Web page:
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### Author Topic: Can Collisions be Described Without Referencing Time?  (Read 6298 times)

#### namaan

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##### Can Collisions be Described Without Referencing Time?
« on: 16/01/2012 17:00:03 »
This question follows from conjectures that time is just a tool we invented to divide up our day into manageable parts (granted I've only heard of this in popsci). But it also follows from my earlier post on whether time dilation can be looked as simply being a case of a longer-than perceived route that particles have to take at a quantum/planck scale.

So to approach the question from a more fundamental level, I wondered about particle systems. Can we describe the transitioning of states of a well-defined particle system without referencing time? I ask this because knowing all the variables of a system allows us to know exactly what the next state of the system will be without a need to reference time.

This is not the case, however, when considering a singular exception (as far as I can gather): that of a collision. While we can know in advance the path of any particle given any systemic state, we seem to inherently need to speak of a very specific moment in time in order to describe a collision event. So I guess the question becomes, can we describe collisions without referencing time?

#### CliffordK

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##### Re: Can Collisions be Described Without Referencing Time?
« Reply #1 on: 16/01/2012 17:58:10 »
You could certainly describe the particle collision, and the components created, or energy released without time, although, at least energy is defined with time.

However, you may just start redefining different measurements of time.

Say you have 10 particles on a collision course.
3 have collided, 7 haven't
So, now, 30% out of 100% of the particles have collided.
At another snapshot, 80% would have collided.

So, in sense you have time.

Also, if you take sequential snapshots, you must have time to have sequential snapshots.

Concepts of "Before" and "After" need some kind of progression of time.

#### MikeS

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##### Re: Can Collisions be Described Without Referencing Time?
« Reply #2 on: 17/01/2012 09:33:04 »
Nothing happens, that does not happen within time.

Even a photo of a collision which is both stationary in action and a snapshot in time  has a built in (or at least can be inferred) arrow of time within a dynamic event.
« Last Edit: 17/01/2012 09:38:40 by MikeS »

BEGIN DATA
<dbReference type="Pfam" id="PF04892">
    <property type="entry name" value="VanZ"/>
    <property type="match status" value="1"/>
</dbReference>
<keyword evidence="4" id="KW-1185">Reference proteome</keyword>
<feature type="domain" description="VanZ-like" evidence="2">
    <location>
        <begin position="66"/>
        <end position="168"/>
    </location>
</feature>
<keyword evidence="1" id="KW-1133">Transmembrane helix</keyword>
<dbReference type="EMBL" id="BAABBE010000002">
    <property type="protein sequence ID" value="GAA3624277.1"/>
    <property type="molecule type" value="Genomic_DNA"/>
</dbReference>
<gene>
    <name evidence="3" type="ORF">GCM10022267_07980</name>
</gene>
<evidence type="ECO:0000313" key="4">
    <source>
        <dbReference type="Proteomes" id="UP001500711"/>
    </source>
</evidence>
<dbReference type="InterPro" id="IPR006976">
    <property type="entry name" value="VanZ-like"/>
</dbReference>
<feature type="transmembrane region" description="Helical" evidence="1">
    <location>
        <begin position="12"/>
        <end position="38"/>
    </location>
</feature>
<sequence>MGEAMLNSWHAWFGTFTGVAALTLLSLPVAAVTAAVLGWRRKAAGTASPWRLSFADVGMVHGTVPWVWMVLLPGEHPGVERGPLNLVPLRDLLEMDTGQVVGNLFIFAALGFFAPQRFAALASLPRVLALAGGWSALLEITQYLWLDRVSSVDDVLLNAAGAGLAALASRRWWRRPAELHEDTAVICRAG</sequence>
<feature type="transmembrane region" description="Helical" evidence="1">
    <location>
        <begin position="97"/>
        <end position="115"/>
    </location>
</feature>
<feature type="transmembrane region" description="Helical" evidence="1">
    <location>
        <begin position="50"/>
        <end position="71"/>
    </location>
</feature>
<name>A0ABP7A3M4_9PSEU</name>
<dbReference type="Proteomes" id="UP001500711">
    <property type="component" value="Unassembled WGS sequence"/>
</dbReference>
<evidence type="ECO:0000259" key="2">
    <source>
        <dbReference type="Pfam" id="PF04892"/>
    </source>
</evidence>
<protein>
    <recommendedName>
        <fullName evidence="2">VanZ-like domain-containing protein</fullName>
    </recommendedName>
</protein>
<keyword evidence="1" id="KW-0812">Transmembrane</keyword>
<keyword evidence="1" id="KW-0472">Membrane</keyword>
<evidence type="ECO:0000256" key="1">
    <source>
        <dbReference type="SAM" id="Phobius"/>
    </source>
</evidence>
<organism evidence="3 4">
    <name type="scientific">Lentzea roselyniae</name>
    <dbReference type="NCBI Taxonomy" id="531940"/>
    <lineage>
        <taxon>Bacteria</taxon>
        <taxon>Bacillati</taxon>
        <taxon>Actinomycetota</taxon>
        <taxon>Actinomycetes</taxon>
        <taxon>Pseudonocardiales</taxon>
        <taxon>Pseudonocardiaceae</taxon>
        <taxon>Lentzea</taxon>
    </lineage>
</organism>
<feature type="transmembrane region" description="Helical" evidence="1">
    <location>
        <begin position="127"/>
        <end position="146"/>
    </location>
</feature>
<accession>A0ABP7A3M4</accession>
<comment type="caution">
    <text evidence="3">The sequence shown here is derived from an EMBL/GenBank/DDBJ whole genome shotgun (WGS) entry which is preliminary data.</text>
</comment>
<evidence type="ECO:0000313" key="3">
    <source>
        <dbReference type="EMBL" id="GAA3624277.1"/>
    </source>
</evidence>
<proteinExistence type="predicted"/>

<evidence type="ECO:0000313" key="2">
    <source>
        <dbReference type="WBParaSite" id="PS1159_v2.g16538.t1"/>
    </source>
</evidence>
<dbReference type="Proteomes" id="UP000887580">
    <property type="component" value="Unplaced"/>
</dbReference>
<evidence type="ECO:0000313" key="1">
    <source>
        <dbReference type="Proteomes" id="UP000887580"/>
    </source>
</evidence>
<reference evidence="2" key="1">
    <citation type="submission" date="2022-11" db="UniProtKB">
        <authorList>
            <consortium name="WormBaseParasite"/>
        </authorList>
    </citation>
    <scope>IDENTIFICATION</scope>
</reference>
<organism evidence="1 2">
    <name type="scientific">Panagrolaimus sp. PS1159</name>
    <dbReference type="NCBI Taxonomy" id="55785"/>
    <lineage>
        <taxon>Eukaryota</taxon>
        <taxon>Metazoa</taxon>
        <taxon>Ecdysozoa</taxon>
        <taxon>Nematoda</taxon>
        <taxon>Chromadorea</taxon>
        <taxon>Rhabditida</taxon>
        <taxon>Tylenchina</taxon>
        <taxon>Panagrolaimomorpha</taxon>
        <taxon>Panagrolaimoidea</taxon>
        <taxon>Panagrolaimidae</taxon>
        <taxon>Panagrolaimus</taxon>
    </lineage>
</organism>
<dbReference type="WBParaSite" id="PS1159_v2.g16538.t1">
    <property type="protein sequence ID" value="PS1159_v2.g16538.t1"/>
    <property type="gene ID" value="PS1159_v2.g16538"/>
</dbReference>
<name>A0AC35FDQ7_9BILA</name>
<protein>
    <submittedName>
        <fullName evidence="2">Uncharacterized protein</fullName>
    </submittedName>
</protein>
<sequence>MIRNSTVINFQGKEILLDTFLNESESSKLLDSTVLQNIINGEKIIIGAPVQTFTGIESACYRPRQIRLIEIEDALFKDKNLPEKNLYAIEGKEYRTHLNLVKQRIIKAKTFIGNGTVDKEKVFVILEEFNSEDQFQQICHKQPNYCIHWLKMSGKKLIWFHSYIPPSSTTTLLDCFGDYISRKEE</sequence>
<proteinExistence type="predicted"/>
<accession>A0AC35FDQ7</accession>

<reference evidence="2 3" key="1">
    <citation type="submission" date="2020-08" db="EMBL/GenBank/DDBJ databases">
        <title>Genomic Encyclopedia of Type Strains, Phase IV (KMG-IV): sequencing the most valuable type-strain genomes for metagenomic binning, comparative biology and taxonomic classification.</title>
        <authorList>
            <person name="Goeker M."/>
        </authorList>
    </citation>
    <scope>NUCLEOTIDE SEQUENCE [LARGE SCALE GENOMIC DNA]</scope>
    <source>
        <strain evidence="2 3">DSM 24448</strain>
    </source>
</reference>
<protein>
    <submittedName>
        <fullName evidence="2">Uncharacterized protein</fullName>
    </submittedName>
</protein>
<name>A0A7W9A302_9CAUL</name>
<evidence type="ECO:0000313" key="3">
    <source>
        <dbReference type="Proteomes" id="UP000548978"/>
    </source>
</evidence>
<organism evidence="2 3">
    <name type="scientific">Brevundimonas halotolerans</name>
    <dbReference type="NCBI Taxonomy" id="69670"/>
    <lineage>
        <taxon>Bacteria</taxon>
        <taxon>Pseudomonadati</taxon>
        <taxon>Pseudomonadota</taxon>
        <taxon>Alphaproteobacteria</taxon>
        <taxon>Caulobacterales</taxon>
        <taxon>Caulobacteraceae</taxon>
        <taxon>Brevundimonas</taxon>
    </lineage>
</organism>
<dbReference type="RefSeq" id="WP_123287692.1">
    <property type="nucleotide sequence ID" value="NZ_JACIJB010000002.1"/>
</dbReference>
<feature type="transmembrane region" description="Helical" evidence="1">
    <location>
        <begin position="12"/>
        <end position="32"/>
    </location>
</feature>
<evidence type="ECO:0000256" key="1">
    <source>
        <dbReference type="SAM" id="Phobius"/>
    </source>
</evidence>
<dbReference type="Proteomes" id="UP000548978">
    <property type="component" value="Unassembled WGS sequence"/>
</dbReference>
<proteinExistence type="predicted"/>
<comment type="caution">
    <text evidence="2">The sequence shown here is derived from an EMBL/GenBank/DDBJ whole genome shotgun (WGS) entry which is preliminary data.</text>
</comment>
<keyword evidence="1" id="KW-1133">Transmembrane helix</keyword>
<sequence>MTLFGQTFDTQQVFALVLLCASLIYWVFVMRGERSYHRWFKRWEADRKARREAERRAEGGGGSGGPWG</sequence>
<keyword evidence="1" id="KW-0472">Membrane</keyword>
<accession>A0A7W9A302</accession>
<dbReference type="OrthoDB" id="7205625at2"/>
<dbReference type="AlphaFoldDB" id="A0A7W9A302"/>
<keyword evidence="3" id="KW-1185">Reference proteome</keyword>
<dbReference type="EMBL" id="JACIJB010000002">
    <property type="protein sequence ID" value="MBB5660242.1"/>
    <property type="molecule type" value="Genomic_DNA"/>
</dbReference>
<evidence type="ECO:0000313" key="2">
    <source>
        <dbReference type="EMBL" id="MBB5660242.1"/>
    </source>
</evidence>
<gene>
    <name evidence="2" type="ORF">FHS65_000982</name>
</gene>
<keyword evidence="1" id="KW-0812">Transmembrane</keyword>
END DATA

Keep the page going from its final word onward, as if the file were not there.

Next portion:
#### yor_on

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##### Re: Can Collisions be Described Without Referencing Time?
« Reply #3 on: 17/01/2012 12:51:53 »
Let's put it like this. At the beginning of the Big Bang there is a moment before 'the energy' becomes radiation. If we now use radiation as a 'clock' then there was no arrow existent before that 'time' radiation exist. :)

So does that mean that 'time' didn't exist?

Can't be true, not if we by that mean interactions as in a ordered form. What, and how, it expressed itself before that we can't say really, not as I think anyway. It might be that what ordered a 'SpaceTime' was more of a synergetic effect, not linear at all. It might be that the ground is a little like when water becomes ice, a 'instant' expression of several probabilities 'coagulating'.

#### JP

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##### Re: Can Collisions be Described Without Referencing Time?
« Reply #4 on: 17/01/2012 21:36:01 »
You need time.  The idea of a transition implies that there is a before and an after state, which requires time.

#### Soul Surfer

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##### Re: Can Collisions be Described Without Referencing Time?
« Reply #5 on: 17/01/2012 22:20:46 »
Yes they can be described without any reference to time.  Consider the particle interaction as a box.  Two particles go in with known momenta and two (or possibly more) particles come out with known momenta.  This is an interaction. However it is quite possible to reverse the arrows and the interaction will be completely legitimate.  However there may be multiple possibilities and different probabilities for all possible interactions in either direction.  Time just does not enter into the equation.

#### Bill S

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##### Re: Can Collisions be Described Without Referencing Time?
« Reply #6 on: 17/01/2012 23:21:45 »
Quote from: SS
Yes they can be described without any reference to time.  Consider the particle interaction as a box.  Two particles go in with known momenta and two (or possibly more) particles come out with known momenta.

Surely, if no time were involved, the particleswould not be able to enter or leave the box; they would just remain in their original position.

Similarly, had there been no time before the Big Bang, it would not have been able to happen.

#### namaan

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##### Re: Can Collisions be Described Without Referencing Time?
« Reply #7 on: 17/01/2012 23:46:09 »
I'd respond to each post individually, but time flies (lame puns are fun ;) Well, I'll try a bit.

Soul Surfer:

I'm not so sure. I don't think we can speak about particle systems so generally. The collision dynamics of any particle system has to take into account the exact shape of the particles (i.e. two spheres colliding head on will produce a far different result then if two spheres just clipped each others' sides). In any simulated particle system on a computer, the calculations are divided into "frames" that make up a continuous "video". Each frame can be represented by a single system state.